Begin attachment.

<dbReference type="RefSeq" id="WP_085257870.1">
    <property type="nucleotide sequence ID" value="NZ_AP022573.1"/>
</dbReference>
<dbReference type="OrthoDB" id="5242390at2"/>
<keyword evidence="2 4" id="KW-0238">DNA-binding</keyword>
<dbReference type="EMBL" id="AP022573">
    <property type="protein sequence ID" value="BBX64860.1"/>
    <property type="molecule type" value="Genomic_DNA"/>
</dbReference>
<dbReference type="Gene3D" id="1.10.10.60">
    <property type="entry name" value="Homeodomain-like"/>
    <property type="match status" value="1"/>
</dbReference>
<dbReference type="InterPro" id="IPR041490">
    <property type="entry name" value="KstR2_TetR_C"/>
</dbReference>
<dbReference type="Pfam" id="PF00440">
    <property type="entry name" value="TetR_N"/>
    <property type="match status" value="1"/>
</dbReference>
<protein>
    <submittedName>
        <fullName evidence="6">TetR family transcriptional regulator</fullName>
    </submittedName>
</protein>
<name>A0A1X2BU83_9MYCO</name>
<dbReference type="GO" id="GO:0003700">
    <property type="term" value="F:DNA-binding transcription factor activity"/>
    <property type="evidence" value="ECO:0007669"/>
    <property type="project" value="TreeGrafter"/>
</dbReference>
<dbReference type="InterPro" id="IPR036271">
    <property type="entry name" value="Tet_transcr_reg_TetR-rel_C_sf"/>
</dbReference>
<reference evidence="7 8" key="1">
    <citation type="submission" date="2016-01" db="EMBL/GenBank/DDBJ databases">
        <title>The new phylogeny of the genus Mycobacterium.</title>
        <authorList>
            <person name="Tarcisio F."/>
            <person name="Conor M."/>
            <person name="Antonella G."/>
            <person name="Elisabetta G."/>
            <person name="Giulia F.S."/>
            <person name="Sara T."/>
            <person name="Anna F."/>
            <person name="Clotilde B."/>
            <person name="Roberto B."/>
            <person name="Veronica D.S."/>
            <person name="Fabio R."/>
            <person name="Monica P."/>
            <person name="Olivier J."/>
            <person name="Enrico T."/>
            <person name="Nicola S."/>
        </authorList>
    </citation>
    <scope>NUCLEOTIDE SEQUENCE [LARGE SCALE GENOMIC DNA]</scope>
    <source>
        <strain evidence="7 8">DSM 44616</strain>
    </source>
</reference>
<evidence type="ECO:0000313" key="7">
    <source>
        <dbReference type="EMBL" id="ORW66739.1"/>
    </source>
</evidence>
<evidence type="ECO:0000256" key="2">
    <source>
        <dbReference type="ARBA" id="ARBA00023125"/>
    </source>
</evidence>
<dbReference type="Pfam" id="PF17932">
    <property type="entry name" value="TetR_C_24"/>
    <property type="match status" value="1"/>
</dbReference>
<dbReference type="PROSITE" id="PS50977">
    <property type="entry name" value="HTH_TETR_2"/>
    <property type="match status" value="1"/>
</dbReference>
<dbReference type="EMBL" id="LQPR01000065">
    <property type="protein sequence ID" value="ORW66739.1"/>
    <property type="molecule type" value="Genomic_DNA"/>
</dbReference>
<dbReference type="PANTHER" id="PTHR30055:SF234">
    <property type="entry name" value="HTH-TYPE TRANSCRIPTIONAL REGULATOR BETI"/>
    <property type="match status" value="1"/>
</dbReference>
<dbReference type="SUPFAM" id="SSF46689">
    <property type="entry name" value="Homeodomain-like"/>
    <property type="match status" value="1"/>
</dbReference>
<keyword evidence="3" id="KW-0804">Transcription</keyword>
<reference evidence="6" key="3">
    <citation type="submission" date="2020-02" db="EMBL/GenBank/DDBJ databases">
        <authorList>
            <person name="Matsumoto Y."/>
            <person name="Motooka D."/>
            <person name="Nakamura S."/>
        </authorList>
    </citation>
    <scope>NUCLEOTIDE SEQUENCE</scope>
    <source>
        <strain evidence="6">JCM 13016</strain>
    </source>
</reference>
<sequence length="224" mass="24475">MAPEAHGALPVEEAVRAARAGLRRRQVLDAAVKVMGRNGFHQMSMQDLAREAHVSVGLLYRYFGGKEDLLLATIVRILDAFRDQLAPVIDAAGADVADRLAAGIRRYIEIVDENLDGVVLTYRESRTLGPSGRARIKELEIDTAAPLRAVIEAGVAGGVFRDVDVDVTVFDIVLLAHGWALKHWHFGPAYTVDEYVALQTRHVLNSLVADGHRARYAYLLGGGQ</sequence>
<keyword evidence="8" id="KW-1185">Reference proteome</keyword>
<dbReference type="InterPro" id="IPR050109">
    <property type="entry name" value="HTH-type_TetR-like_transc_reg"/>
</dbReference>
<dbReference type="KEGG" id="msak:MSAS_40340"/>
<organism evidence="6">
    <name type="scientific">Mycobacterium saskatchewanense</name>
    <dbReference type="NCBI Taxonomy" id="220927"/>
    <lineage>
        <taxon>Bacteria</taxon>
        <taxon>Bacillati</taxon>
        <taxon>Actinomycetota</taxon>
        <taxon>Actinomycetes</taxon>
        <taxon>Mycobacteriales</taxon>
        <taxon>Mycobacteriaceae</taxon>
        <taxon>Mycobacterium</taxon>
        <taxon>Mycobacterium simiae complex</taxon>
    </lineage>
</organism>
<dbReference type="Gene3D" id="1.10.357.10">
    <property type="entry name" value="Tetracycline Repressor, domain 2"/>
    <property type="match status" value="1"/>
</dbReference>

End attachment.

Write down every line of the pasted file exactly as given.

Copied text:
<dbReference type="RefSeq" id="WP_085257870.1">
    <property type="nucleotide sequence ID" value="NZ_AP022573.1"/>
</dbReference>
<dbReference type="OrthoDB" id="5242390at2"/>
<keyword evidence="2 4" id="KW-0238">DNA-binding</keyword>
<dbReference type="EMBL" id="AP022573">
    <property type="protein sequence ID" value="BBX64860.1"/>
    <property type="molecule type" value="Genomic_DNA"/>
</dbReference>
<dbReference type="Gene3D" id="1.10.10.60">
    <property type="entry name" value="Homeodomain-like"/>
    <property type="match status" value="1"/>
</dbReference>
<dbReference type="InterPro" id="IPR041490">
    <property type="entry name" value="KstR2_TetR_C"/>
</dbReference>
<dbReference type="Pfam" id="PF00440">
    <property type="entry name" value="TetR_N"/>
    <property type="match status" value="1"/>
</dbReference>
<protein>
    <submittedName>
        <fullName evidence="6">TetR family transcriptional regulator</fullName>
    </submittedName>
</protein>
<name>A0A1X2BU83_9MYCO</name>
<dbReference type="GO" id="GO:0003700">
    <property type="term" value="F:DNA-binding transcription factor activity"/>
    <property type="evidence" value="ECO:0007669"/>
    <property type="project" value="TreeGrafter"/>
</dbReference>
<dbReference type="InterPro" id="IPR036271">
    <property type="entry name" value="Tet_transcr_reg_TetR-rel_C_sf"/>
</dbReference>
<reference evidence="7 8" key="1">
    <citation type="submission" date="2016-01" db="EMBL/GenBank/DDBJ databases">
        <title>The new phylogeny of the genus Mycobacterium.</title>
        <authorList>
            <person name="Tarcisio F."/>
            <person name="Conor M."/>
            <person name="Antonella G."/>
            <person name="Elisabetta G."/>
            <person name="Giulia F.S."/>
            <person name="Sara T."/>
            <person name="Anna F."/>
            <person name="Clotilde B."/>
            <person name="Roberto B."/>
            <person name="Veronica D.S."/>
            <person name="Fabio R."/>
            <person name="Monica P."/>
            <person name="Olivier J."/>
            <person name="Enrico T."/>
            <person name="Nicola S."/>
        </authorList>
    </citation>
    <scope>NUCLEOTIDE SEQUENCE [LARGE SCALE GENOMIC DNA]</scope>
    <source>
        <strain evidence="7 8">DSM 44616</strain>
    </source>
</reference>
<evidence type="ECO:0000313" key="7">
    <source>
        <dbReference type="EMBL" id="ORW66739.1"/>
    </source>
</evidence>
<evidence type="ECO:0000256" key="2">
    <source>
        <dbReference type="ARBA" id="ARBA00023125"/>
    </source>
</evidence>
<dbReference type="Pfam" id="PF17932">
    <property type="entry name" value="TetR_C_24"/>
    <property type="match status" value="1"/>
</dbReference>
<dbReference type="PROSITE" id="PS50977">
    <property type="entry name" value="HTH_TETR_2"/>
    <property type="match status" value="1"/>
</dbReference>
<dbReference type="EMBL" id="LQPR01000065">
    <property type="protein sequence ID" value="ORW66739.1"/>
    <property type="molecule type" value="Genomic_DNA"/>
</dbReference>
<dbReference type="PANTHER" id="PTHR30055:SF234">
    <property type="entry name" value="HTH-TYPE TRANSCRIPTIONAL REGULATOR BETI"/>
    <property type="match status" value="1"/>
</dbReference>
<dbReference type="SUPFAM" id="SSF46689">
    <property type="entry name" value="Homeodomain-like"/>
    <property type="match status" value="1"/>
</dbReference>
<keyword evidence="3" id="KW-0804">Transcription</keyword>
<reference evidence="6" key="3">
    <citation type="submission" date="2020-02" db="EMBL/GenBank/DDBJ databases">
        <authorList>
            <person name="Matsumoto Y."/>
            <person name="Motooka D."/>
            <person name="Nakamura S."/>
        </authorList>
    </citation>
    <scope>NUCLEOTIDE SEQUENCE</scope>
    <source>
        <strain evidence="6">JCM 13016</strain>
    </source>
</reference>
<sequence length="224" mass="24475">MAPEAHGALPVEEAVRAARAGLRRRQVLDAAVKVMGRNGFHQMSMQDLAREAHVSVGLLYRYFGGKEDLLLATIVRILDAFRDQLAPVIDAAGADVADRLAAGIRRYIEIVDENLDGVVLTYRESRTLGPSGRARIKELEIDTAAPLRAVIEAGVAGGVFRDVDVDVTVFDIVLLAHGWALKHWHFGPAYTVDEYVALQTRHVLNSLVADGHRARYAYLLGGGQ</sequence>
<keyword evidence="8" id="KW-1185">Reference proteome</keyword>
<dbReference type="InterPro" id="IPR050109">
    <property type="entry name" value="HTH-type_TetR-like_transc_reg"/>
</dbReference>
<dbReference type="KEGG" id="msak:MSAS_40340"/>
<organism evidence="6">
    <name type="scientific">Mycobacterium saskatchewanense</name>
    <dbReference type="NCBI Taxonomy" id="220927"/>
    <lineage>
        <taxon>Bacteria</taxon>
        <taxon>Bacillati</taxon>
        <taxon>Actinomycetota</taxon>
        <taxon>Actinomycetes</taxon>
        <taxon>Mycobacteriales</taxon>
        <taxon>Mycobacteriaceae</taxon>
        <taxon>Mycobacterium</taxon>
        <taxon>Mycobacterium simiae complex</taxon>
    </lineage>
</organism>
<dbReference type="Gene3D" id="1.10.357.10">
    <property type="entry name" value="Tetracycline Repressor, domain 2"/>
    <property type="match status" value="1"/>
</dbReference>